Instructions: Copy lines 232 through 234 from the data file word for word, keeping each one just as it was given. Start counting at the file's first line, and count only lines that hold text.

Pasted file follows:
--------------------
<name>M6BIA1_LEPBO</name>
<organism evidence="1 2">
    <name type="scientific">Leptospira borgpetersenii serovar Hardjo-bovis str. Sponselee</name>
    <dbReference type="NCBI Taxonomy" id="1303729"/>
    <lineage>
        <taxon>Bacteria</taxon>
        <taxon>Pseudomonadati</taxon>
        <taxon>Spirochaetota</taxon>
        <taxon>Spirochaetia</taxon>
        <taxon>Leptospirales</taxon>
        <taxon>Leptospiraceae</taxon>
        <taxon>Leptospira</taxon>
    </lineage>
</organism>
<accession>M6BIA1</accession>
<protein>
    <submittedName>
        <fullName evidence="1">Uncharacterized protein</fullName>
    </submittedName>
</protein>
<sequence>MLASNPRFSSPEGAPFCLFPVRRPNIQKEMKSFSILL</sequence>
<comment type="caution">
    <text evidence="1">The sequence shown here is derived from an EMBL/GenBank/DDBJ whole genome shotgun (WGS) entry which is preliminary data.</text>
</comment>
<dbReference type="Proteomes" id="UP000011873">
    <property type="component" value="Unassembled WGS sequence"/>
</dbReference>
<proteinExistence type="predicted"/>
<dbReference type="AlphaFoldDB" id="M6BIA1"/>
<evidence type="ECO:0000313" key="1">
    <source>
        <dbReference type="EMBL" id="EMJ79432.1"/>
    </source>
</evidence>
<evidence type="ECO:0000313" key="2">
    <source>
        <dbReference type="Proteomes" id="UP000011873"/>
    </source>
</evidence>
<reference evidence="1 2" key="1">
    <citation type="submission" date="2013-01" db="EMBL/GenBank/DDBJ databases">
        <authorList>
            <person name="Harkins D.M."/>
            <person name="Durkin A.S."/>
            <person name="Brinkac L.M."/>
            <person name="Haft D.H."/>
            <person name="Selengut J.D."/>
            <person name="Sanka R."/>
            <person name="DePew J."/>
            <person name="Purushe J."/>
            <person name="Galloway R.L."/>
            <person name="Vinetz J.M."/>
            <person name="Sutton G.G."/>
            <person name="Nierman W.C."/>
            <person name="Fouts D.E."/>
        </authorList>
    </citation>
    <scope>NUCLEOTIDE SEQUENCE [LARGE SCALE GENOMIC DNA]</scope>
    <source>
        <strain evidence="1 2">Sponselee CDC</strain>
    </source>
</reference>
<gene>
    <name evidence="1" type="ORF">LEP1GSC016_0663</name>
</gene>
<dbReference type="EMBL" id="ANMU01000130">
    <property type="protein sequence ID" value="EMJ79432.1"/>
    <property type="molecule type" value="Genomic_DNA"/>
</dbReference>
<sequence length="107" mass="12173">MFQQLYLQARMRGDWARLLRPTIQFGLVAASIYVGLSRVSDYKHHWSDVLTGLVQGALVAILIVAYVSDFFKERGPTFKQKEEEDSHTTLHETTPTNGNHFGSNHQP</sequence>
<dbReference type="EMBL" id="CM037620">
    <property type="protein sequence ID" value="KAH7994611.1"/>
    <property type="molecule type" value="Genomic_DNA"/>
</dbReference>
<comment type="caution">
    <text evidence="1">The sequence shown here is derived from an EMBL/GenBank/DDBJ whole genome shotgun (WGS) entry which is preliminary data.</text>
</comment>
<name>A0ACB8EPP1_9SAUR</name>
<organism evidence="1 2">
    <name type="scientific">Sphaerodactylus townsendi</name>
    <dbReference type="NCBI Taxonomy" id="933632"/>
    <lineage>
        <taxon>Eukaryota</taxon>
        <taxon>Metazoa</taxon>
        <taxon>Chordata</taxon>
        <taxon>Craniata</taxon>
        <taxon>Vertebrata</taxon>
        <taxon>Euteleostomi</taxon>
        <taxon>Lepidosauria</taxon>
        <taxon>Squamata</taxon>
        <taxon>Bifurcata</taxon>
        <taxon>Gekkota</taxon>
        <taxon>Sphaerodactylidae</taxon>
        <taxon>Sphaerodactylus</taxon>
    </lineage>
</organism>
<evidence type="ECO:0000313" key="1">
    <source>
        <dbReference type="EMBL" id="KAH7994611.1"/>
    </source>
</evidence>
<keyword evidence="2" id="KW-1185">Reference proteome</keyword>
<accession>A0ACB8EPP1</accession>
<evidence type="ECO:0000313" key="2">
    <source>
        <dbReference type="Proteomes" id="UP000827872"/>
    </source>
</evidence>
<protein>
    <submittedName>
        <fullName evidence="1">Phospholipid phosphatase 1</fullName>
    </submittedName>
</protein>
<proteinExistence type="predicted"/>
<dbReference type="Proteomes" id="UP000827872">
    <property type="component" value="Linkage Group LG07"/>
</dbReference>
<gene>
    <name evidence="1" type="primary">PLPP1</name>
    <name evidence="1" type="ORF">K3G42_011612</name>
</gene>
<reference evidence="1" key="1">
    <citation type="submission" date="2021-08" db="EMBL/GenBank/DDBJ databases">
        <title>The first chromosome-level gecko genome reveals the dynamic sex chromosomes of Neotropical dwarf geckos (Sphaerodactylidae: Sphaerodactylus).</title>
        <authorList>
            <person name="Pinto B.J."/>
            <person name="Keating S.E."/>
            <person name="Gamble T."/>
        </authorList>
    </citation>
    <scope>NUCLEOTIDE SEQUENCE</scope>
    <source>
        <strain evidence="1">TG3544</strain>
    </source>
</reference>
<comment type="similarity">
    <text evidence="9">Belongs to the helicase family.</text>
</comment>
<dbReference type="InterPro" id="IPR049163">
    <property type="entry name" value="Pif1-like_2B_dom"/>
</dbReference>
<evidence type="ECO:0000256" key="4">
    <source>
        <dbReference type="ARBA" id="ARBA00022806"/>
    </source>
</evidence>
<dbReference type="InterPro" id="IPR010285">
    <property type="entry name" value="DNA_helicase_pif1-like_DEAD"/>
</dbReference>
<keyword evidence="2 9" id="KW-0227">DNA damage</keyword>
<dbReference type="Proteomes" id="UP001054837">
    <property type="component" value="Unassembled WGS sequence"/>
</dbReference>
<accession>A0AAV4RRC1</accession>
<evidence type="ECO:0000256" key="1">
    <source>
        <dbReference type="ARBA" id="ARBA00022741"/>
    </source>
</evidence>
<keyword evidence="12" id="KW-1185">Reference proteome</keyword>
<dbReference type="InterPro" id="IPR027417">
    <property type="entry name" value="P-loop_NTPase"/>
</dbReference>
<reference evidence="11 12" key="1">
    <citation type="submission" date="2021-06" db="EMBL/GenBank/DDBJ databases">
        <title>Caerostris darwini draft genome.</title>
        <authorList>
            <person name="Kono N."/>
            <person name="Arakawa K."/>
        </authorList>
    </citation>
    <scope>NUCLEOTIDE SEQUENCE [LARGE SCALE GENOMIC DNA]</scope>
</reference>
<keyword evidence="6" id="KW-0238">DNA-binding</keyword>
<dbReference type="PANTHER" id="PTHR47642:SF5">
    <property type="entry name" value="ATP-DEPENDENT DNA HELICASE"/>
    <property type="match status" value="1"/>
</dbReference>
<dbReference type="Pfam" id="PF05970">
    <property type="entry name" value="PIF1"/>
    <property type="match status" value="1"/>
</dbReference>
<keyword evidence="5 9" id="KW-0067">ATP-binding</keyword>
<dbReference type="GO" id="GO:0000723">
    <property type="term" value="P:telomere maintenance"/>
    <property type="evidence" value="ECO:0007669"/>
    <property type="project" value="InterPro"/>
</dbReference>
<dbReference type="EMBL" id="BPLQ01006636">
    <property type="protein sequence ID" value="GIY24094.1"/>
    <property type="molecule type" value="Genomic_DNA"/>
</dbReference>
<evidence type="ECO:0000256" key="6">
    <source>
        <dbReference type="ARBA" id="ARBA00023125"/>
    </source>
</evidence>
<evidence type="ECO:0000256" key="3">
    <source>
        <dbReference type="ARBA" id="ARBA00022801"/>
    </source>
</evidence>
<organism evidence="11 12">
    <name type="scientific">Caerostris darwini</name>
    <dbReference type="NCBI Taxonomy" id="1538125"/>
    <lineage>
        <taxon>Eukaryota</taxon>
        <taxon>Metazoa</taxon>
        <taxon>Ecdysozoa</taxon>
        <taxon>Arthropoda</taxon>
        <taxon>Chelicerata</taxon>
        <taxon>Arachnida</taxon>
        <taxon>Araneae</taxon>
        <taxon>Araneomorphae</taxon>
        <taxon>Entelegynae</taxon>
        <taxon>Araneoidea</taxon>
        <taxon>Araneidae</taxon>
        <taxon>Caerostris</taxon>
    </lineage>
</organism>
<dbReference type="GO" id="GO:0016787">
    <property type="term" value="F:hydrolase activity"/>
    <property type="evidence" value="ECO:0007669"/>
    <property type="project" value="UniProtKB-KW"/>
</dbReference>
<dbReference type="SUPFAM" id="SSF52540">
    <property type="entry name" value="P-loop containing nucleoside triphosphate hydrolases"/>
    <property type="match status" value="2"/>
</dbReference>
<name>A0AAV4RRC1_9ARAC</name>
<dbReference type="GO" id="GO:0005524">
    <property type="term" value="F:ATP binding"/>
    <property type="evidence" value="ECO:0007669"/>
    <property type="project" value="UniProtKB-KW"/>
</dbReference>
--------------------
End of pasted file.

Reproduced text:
    <property type="term" value="F:ATP binding"/>
    <property type="evidence" value="ECO:0007669"/>
    <property type="project" value="UniProtKB-KW"/>